this surname was borne by so many families (all but one of them in North Wales) that a conspectus of them may prove useful, though few individuals among them call for notice. They all sprang from Lancashire, but it is now not so certain as was formerly thought what exactly was the connection between the two great clans of Welsh Hollands — neither of them (says Thomas Pennant) regarded with much affection.
(A.) The clan whose origins are clearer includes (1) the Hollands of Conway. According to the chief authority on the Hollands, Bernard Holland, in his book The Hollands of Lancashire (see also A. S. Vaughan Thomas in the composite volume Hugh Holland, and his appendices), this clan derives from the noble family of Matthew de Holland (temp. king John) of Upholland, Lancashire. PETER HOLLAND, a servant of Henry IV, came to Conway, and his family became owners of Conway castle, of much of the town, and of lands outside it (see W. B. Lowe, The Heart of Northern Wales, i, 342-5; J. E. Griffith, Pedigrees, 341; Archæologia Cambrensis, 1866, facing 183). With the sons of HUGH GWYN HOLLAND, who had married Jane Conway of Bryneuryn and had died in 1585, this branch forks: (a) the descendants of the eldest son, EDWARD HOLLAND, continue the main line, which indeed more than once lacked male heirs, yet was perpetuated when a son or grandson of an heiress assumed the Holland surname. In the end, by a marriage of 1738, the property came into the hands of the Williams es of Pwll-y-crochan (today, ‘Colwyn Bay’), and afterwards (1821), in like manner, into those of a Scottish family named Erskine; (b) but Hugh Gwyn Holland's younger sons did not remain at Conway. The fourth son, HENRY HOLLAND (died 1603), is interesting; he went up to S. John's College, Cambridge, but graduated (1580) from Magdalene, and took orders (D.N.B.; Venn, Alumni Cantab.). In 1590 he published A Treatise on Witchcraft, dedicated to Robert Devereux, earl of Essex, and three or four other books which show that he was a Calvinist — an Anglican Puritan, as indeed his connection with Essex suggests. The third son, Robert Holland (separately noticed), moved to Pembrokeshire in 1591 and there founded the family of (2) the Hollands of WALWYN'S CASTLE, to which belonged William Holland. In later years, these Pembrokeshire Hollands migrated to England. One of the family was Sir THOMAS ERSKINE HOLLAND (1835 - 1926), the eminent jurist; it may be mentioned here that he contributed two articles on the Welsh Hollands to Archæologia Cambrensis (1866, 183-5, and 1867, 164-70), and wrote the article on Robert Holland in D.N.B.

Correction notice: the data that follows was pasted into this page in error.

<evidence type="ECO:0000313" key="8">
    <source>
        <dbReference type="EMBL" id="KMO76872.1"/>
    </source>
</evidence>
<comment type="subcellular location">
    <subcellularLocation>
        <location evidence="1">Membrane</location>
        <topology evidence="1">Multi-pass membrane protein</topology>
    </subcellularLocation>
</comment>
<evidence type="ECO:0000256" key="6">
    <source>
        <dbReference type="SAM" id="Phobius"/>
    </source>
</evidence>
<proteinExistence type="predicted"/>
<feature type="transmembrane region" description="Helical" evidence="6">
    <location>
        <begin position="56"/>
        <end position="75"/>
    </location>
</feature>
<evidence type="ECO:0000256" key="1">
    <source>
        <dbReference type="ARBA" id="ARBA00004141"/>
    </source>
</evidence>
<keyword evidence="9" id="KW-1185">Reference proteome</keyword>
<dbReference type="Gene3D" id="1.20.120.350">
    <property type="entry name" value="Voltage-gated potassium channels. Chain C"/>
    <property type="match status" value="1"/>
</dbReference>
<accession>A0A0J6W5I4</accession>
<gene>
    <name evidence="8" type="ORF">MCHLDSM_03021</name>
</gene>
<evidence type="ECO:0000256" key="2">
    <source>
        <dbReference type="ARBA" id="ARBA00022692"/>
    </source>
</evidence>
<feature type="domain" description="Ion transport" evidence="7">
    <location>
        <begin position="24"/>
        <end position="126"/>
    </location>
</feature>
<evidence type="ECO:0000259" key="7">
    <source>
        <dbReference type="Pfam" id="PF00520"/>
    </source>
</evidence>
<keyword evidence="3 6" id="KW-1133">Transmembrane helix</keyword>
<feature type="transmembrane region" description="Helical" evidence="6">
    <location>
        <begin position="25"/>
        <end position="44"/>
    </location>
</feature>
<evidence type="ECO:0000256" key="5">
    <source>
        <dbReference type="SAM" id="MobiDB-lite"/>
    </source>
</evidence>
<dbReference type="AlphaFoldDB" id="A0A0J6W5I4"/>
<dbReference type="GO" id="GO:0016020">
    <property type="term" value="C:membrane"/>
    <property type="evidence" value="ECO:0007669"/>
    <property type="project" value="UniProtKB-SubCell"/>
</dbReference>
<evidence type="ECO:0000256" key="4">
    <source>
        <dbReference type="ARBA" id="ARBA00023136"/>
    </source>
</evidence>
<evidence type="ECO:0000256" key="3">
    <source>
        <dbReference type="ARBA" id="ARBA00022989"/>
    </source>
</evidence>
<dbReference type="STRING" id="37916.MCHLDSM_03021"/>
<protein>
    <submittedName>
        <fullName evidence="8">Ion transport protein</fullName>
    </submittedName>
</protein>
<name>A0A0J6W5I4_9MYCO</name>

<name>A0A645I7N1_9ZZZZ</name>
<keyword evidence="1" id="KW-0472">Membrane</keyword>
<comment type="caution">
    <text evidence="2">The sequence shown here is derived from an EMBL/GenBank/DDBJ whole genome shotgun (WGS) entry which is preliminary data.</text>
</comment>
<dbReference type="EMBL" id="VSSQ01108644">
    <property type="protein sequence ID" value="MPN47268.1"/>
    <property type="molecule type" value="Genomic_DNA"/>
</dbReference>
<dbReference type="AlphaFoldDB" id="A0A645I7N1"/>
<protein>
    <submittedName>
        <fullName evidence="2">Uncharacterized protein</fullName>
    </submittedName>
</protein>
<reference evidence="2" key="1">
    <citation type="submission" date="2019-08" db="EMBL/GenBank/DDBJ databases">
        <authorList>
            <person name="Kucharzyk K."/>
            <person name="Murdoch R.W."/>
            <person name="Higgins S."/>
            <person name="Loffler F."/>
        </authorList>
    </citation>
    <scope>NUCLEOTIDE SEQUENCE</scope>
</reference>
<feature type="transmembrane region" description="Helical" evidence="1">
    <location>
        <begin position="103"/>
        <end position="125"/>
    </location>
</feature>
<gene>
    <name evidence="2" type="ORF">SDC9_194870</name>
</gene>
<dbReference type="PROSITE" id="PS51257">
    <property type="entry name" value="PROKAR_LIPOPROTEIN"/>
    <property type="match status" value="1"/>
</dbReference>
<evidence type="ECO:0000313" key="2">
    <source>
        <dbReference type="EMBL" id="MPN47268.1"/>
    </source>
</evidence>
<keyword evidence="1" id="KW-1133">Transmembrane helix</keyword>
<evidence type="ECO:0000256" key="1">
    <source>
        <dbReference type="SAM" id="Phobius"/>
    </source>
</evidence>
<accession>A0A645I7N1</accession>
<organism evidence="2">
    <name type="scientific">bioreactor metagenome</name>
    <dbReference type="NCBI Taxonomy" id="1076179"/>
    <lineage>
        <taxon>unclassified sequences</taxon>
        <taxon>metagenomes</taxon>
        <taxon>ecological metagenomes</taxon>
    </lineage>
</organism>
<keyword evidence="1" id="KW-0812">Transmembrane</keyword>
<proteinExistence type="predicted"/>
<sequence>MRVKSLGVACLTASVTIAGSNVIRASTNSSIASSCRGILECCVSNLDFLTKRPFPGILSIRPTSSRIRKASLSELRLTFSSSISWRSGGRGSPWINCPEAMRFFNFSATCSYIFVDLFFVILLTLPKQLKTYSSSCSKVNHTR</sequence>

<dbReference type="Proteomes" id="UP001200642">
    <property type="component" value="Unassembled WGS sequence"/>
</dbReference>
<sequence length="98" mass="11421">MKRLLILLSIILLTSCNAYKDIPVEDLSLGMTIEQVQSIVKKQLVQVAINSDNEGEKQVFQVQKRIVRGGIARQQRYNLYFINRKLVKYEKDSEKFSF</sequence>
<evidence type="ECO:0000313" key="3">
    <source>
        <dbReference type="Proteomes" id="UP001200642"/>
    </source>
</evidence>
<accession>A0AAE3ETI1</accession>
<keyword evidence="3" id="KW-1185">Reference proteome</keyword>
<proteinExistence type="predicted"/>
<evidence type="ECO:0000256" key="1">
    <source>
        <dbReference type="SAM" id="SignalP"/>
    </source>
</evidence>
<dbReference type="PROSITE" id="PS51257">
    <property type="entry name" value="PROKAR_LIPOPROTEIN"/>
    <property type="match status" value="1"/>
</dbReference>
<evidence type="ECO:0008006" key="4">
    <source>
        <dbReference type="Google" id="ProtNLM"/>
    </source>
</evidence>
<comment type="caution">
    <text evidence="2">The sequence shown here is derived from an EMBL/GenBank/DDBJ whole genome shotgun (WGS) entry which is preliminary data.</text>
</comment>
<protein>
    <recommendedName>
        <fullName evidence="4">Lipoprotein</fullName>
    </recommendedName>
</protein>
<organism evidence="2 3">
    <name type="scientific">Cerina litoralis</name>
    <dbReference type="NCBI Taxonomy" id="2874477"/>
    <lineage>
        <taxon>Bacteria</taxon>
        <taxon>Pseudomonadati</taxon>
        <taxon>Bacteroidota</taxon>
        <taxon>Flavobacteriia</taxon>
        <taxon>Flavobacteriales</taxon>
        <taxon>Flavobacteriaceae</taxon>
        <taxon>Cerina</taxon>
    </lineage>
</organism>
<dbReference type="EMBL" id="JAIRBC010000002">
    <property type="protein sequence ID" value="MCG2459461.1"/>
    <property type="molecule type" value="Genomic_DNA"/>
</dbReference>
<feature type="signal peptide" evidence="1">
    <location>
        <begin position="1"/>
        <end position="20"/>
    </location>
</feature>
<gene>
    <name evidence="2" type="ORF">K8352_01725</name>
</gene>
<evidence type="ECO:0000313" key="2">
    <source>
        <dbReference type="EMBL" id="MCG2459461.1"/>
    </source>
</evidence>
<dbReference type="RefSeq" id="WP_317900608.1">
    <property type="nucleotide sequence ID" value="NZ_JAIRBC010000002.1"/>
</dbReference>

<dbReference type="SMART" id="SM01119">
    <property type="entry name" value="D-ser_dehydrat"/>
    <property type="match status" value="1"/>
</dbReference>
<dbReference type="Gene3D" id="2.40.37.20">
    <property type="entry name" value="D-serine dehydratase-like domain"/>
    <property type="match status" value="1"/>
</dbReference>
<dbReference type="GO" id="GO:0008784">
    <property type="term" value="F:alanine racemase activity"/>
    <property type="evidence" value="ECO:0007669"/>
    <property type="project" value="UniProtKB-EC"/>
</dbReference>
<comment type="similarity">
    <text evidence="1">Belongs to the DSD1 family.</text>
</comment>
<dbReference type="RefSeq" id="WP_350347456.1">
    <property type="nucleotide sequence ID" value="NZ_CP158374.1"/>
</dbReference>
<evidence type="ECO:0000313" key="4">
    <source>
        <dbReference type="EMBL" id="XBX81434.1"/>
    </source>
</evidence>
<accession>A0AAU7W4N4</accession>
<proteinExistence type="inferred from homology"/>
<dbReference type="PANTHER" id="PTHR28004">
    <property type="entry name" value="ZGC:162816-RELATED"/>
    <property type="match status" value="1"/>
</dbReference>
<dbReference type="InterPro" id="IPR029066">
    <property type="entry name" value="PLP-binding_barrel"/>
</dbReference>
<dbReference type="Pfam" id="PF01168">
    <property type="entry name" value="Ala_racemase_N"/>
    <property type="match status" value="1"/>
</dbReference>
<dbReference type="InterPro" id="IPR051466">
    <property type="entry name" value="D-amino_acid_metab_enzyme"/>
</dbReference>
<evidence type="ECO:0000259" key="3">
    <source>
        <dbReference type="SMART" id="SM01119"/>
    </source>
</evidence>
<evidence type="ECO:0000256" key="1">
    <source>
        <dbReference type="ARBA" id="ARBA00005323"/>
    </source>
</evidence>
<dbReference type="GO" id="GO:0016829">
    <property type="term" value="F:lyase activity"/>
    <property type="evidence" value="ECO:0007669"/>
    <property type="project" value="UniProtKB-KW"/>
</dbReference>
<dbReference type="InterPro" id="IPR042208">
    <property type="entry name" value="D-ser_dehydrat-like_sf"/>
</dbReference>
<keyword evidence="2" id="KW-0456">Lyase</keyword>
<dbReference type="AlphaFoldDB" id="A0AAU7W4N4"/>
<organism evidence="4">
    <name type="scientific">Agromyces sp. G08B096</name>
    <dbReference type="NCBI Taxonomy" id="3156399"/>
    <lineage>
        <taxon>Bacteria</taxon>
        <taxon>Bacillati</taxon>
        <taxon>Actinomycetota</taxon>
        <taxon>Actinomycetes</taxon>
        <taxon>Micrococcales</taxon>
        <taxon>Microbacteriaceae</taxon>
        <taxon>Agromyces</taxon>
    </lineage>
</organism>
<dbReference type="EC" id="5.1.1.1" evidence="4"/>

(B.) The origins of the second North Wales Holland clan are uncertain. It was commonly alleged (e.g. in Archæologia Cambrensis, 1867, and Lowe, op. cit., i, 345-50, ii, 287-8) that they were congeners of the Conway Hollands. But Bernard Holland will allow at best only an illegitimate connection between the two. It seems that we are on firm ground only when we reach a certain ROGER (or HOESGYN) HOLLAND, whatever may have brought him into Wales. He had a son, ROBIN HOLLAND, who was a partisan of Owain Glyn Dŵr. This Robin had two sons who concern us:
of (3) PENNANT (i.e. Pennant Ereithlyn, Eglwys-bach, Denbighshire — see J. E. Griffith, Pedigrees, 24). A son of his, John Holland (sheriff of Anglesey in 1461), married Elinor, daughter of Ithel ap Hywel of Berw in Llanfihangel Ysgeifiog, Anglesey, and founded the family of (4) Holland of Berw, separately noticed;
(J. E. Griffith, op. cit., 259); his eldest son, GRIFFITH HOLLAND, lived at (5) FAERDREF, S. George's, Denbighshire, which he left to his eldest son DAVID HOLLAND II. But David I's younger son LLYWELYN HOLLAND also calls for notice, as his grandson ROBERT HOLLAND of (6) DENBIGH was the father of Hugh Holland, the man of letters. To return to David Holland II : Faerdref descended to his heir JOHN HOLLAND, whose son PYRS HOLLAND (died 1552) further became Holland of (7) KINMEL, Flintshire, by marrying its heiress — the great-great-granddaughter of this couple brought Kinmel to her husband Sir John Carter. Other sons of Pyrs Holland of Kinmel were JOHN HOLLAND, father of WILLIAM HOLLAND of (8) WIGFAIR, S. Asaph — see J. E. Griffith, 102, and the index to Peter Roberts, Y Cwtta Cyfarwydd — and HUMPHREY HOLLAND (died 1612), who by marrying the heiress became Holland of (9) TEIRDAN, Llanelian, Denbighshire — (see the same references). The Hollands of Wigfair and of Teirdan ran out in heiresses, the former in 1719 (Archæologia Cambrensis, 1884, 164), the latter in 1824 (J. E. Griffith, 102). Returning once more to David Holland II : another son of his, WILLIAM HOLLAND, married Catherine, daughter and heiress of Thomas Davies (1512? - 1573), bishop of S. Asaph, and founded the Holland of (10) HENDRE-fAWR, Abergele, family (J. E. Griffith, 259). The families numbered 5-10 above produced several sheriffs, and bards were found to sing the praises of some of their members, but with the exception of Hugh Holland the poet they are ignored by the writers of our older biographical dictionaries, and the present summary is intended only for the curious inquirer who may wonder why the name Holland was formerly so prevalent in North Wales.
Published date: 1959
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